Read the latest trends from the Insafe helpline network
- BIK team
The Insafe network of helplines collects data about the types of calls that they receive and this is analysed every three months to look at trends and new and emerging issues.
The most recent data collection covered the period from October - December 2015 inclusive and saw 9,274 contacts which all related to online issues. The latest set of data shows that there has been a rise in the number of calls relating to cyberbullying. Some helplines have suggested that this may in part be down to the fact that the previous reporting period (July - September 2015) was mainly taken up by the summer holidays whereas the current report covered mostly school time when bullying is perhaps more prevalent.
- Cyberbullying remains the single issue which helplines receive the most calls about. During this reporting period, cyberbullying is over six percentage points higher than privacy (abuse of privacy) although if the two privacy categories are combined then 15.83 per cent of calls concerned privacy. It is also interesting to note that there has been a rise in the number of calls concerning cyberbullying of 3 percentage points (from 14 per cent to 17 per cent). Similarly calls concerning privacy also rose by 2 percentage points (abuse of privacy 9 per cent to 11 per cent and how to protect privacy 4 per cent to 5 per cent).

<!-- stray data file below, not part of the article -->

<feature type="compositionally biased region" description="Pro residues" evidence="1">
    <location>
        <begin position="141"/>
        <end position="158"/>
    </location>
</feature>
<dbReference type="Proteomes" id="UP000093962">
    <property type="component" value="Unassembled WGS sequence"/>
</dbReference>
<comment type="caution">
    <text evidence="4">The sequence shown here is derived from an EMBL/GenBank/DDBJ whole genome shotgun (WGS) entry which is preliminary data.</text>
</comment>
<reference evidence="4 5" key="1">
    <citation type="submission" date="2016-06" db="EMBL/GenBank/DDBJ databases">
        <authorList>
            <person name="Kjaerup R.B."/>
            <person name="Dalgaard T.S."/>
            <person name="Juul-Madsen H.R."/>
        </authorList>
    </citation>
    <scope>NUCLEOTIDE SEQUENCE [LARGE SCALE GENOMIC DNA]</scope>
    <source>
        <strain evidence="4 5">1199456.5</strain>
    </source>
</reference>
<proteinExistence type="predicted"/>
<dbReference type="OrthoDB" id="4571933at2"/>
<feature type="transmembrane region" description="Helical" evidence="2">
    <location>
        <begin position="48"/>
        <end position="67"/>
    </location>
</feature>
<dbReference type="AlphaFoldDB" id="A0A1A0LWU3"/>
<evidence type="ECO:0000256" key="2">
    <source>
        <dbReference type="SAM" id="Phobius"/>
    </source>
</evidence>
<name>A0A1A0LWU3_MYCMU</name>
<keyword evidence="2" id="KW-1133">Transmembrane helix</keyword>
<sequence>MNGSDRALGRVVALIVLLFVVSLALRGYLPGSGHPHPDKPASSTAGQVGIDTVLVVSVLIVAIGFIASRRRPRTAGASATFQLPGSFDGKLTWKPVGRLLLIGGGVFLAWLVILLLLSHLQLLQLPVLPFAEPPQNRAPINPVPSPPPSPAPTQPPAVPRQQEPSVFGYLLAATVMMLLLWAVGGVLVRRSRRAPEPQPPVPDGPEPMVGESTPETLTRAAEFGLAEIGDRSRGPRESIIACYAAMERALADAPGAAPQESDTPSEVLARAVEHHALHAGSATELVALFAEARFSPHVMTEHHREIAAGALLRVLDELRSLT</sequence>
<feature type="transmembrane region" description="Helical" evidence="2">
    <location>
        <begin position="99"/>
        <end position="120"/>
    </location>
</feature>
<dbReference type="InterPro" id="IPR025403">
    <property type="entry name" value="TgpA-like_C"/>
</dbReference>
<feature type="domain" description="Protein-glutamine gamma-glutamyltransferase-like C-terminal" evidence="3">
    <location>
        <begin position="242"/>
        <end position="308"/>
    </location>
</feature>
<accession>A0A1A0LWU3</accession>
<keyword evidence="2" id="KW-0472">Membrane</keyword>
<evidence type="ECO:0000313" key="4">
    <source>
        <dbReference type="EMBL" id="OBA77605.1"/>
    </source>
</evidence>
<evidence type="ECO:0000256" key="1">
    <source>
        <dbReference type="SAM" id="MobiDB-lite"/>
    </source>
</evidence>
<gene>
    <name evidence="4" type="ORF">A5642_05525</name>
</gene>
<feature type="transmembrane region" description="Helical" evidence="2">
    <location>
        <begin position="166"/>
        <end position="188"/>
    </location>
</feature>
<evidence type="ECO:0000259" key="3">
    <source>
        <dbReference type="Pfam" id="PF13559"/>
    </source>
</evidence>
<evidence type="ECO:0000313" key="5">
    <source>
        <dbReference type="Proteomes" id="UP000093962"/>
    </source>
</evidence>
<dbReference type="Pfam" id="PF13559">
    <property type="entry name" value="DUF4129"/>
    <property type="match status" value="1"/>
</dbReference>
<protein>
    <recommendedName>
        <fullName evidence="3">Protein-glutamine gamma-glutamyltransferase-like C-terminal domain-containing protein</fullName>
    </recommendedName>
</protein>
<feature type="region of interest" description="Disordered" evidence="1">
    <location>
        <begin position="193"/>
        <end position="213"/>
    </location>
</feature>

- Sextortion remains a concern with several helplines making specific reference to this.
- A number of helplines noted that they are receiving more calls from parents who have concerns about their children and their use of technology. There are obvious links to be made here to the need for awareness-raising workshops and other materials and resources to inform and educate parents. A wealth of excellent resources created by the European network of Safer Internet Centres, including many aimed at parents, can be accessed via the resource gallery on the Better Internet for Kids portal.
- One helpline noted that there had been "an alarming number of contacts regarding suicide and self-harm" with young people saying that this was as a result of feeling depressed and lonely. A recent headline from the UK stated that there was a ‘nation of unhappy children' and that "the pressure to keep up with friends and have the perfect life online is adding to the sadness that many young people feel on a daily basis". On Safer Internet Day (SID) 2016, the UK SIC released a report titled 'Creating a better internet for all' which focused on young people's experiences of online empowerment and online hate. The report found that young people want a ‘kind and inclusive internet' although 82 per cent of 13-18 year olds have seen something hateful on the internet in the past year. Worryingly, one in four said that they had been targeted themselves with online hate as a result of their gender, sexual orientation, race, religion, disability or transgender identity. Clearly the wellbeing of young people online is something which is of paramount importance and the number who are clearly affected by negative experiences needs to be addressed.